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The season that was: Kevin Pillar

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A look at Pillar’s 2016 season

MLB: AL Wild Card-Baltimore Orioles at Toronto Blue Jays Nick Turchiaro-USA TODAY Sports

In 2015, Kevin Pillar won the left field job out of spring training, in large part because of Michael Saunders blowing out his knee. About a month in, he took over center field when Dalton Pompey had some troubles with the position, and Pillar held it through the season.

His bat ran hot and cold, but his glove was incredible. Every game he seemed to make another highlight reel style catch. He was so much fun to watch in the field, that we could put up with the cold periods on offense. And, we had enough offense from the other guys in the lineup that we could live with what ever he could give us.

He came into the 2016 having a job. I wondered if having a full season behind him would help his bat.

                                                                           
Year   Age   G  AB  R   H 2B 3B HR RBI SB CS BB SO   BA  OBP  SLG  OPS OPS+
2016    27 146 548 59 146 35  2  7  53 14  6 24 90 .266 .303 .376 .679   81

Guess not.

Baseball Reference had him at a 3.4 WAR (down from 5.2 in 2015). FanGraphs had him at 3.2 (down from 4.3), giving him a value of $25.8 million to the Jays.

Kevin didn’t have a good time in the playoffs. He hit just .094/.143/.219, with 1 home run and 2 RBI.

Pillar had a .295 wOBA and a 80 wRC+.

Compared to 2015, his walk rate was down (4.1%, down from 4.5) and his strikeout rate was up (15.4%, up from 13.5).

His line drive rate was down slightly (20.5% from 21.9), ground ball rate up (45.6%, from 41.4) and fly ball rate down (33.9, from 36.7). Fewer of his fly balls left the park (15.6%, down from 17.7).

His BABIP was the same as in 2015, .306

Kevin was slightly better against LHP (.283/.302/.407) than RHP (.261/.303/.365).

He was much better at home (.301/.333/.431), than on the road (.233/.274/.323).

He was very good with RISP (.324/.361/.491).

Pillar was slightly better in the first half of the season (.268/.299/.401), than the second half (.264/.310/.333). He had 7 home runs in the first half, and none in the second half.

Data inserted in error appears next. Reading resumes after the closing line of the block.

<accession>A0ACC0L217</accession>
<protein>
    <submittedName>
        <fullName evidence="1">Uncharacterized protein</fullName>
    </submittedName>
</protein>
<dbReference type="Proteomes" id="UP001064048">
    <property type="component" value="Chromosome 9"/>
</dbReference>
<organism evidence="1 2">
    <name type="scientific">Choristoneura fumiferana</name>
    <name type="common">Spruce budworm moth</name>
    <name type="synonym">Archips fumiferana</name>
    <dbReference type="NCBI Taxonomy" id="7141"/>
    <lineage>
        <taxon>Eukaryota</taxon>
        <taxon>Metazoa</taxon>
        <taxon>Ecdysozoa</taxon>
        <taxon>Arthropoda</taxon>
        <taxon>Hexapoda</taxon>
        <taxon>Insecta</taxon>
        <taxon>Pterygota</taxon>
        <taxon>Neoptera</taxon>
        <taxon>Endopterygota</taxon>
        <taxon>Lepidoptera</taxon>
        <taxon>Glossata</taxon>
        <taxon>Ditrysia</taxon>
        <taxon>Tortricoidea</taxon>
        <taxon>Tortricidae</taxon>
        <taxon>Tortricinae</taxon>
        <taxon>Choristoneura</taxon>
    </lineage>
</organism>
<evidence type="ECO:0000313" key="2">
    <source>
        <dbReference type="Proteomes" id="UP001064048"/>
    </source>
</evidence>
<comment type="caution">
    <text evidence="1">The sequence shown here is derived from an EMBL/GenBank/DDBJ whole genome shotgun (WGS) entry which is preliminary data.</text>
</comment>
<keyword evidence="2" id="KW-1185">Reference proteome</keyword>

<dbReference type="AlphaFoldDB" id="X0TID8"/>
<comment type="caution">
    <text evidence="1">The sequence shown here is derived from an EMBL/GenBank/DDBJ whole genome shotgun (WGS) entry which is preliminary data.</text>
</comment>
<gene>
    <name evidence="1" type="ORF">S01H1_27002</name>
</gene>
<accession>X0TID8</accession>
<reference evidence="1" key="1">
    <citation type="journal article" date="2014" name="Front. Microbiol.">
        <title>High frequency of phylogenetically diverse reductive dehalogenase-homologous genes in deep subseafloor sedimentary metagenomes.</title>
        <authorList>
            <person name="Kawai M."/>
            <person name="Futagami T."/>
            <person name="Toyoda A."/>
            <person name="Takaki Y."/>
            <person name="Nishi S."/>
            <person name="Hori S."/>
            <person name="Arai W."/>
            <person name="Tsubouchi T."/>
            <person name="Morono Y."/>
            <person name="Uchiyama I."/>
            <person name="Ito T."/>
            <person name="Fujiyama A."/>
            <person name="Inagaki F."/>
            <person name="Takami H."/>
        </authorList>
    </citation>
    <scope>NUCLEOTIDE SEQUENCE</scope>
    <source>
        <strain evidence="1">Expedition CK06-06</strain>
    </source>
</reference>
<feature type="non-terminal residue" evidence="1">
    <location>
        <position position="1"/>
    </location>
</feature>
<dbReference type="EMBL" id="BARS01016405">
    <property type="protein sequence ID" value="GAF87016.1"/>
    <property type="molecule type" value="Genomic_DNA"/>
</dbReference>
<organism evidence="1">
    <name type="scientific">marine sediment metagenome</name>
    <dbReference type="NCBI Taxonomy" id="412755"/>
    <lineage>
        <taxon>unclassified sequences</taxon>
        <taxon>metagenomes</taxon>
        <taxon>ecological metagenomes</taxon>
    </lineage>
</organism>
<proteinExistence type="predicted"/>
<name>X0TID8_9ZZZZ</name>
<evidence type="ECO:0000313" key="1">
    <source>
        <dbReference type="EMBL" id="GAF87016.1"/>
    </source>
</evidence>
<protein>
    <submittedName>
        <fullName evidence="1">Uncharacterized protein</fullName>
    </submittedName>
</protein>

Kevin by month:

  • April: .272/.309/.380 with 1 home run and 7 RBI
  • May: ..225/.250/.351 with 1 home run and 10 RBI
  • June: .278/.304/.472 with 5 home runs and 16 RBI
  • July: .300/.340/.367 with 0 home runs and 12 RBI
  • August: .240/.255/.320 with 0 home runs and 1 RBI
  • September: .278/.343/.330 with 0 home runs and 7 RBI (and 10 walks, he only had 14 the rest of the season)

Kevin hurt his thumb sliding into second base on August 8, and went on the DL. That’s likely part of why the power disappeared in the second half.

Defensively, he was great once again (though not good enough to get him a Gold Glove). Fangraphs has him at a 26.3 UZR/150, even better than last year’s 16.0 in CF. He did make 6 errors, for a .983 FA, slightly worse than the league average in CF. He had 6 outfield assists. He doesn’t have an overly strong arm, but he has incredible range.

FanGraphs has him at 1.8 runs better than the average baserunner, down from 8.1 last year. He had fewer steals than last year, (14, down from 25) and was caught stealing more often (6, up from 4).

Pillar’s longest hitting streak was 8 games, longest on base streak was 10 games.

His favorite team to play? Kevin hit .385/.400/.720 with 1 home run and 4 RBI in 7 games against the Tigers.

His least favorite? He hit just .063/.063/.063 in 4 games against the Astros.


Kevin is so much fun to watch on defense. I expect everything hit to center field to be caught, so much so that I feel let down the time that he doesn’t get to a ball. Since we lost the ability to pound opponents, he was a very important part of our pitching and defense team.

We’d love to see a little more discipline at the plate. We’d love to see a few more walks (more than one a week would be nice) and a few less strikeouts. I don’t know how likely that is, I think it is more likely that he adds a bit more power as time goes on, but likely not enough to make him a big threat at the plate.

He’s 28 next year, I think his glove will be good enough to carry his bat for a few more years. If I was going to compare him to someone, it would be Garry Maddox, who was the center fielder for the Phillies in the mid-70’s to mid-80’s. Ralph Kiner said "Two-thirds of the earth is covered by water, the other one-third is covered by Garry Maddox." That would be a good description of Pillar.

Maddox also wasn’t a great hitter, though he had some good years and was a better base stealer than Pillar, but it was his glove that kept him in the majors. Maddux was a full-time center fielder until about age 32 and then spent four more seasons playing part time (he broke into the majors at a younger age than Kevin did). I could see the rest of Pillar’s career going much like that, his glove being good enough to keep him in the everyday lineup until he’s 32-33 or so, and then some part time seasons.

A couple of years ago I would have thought it was sacrilege think that someone could challenge Devon White for best defensive center fielder in franchise history, but give Kevin another good year or two and we can debate whether White or Pillar was better with the glove.

Actually they are fairly comparable on the offensive side too. White’s career batter line, .263/.319/.419, Pillar .267/.303/.385. Of course, that was after a 17 year MLB career, Pillar is just 4 years into his career. And Pillar should be coming into his prime as a batter, so he has time to make up the 51 point difference in OPS.

Whatever happens, over the rest of his career, Pillar had given us many many great moments on the field. Here is a video of some of his best catches over the past two years.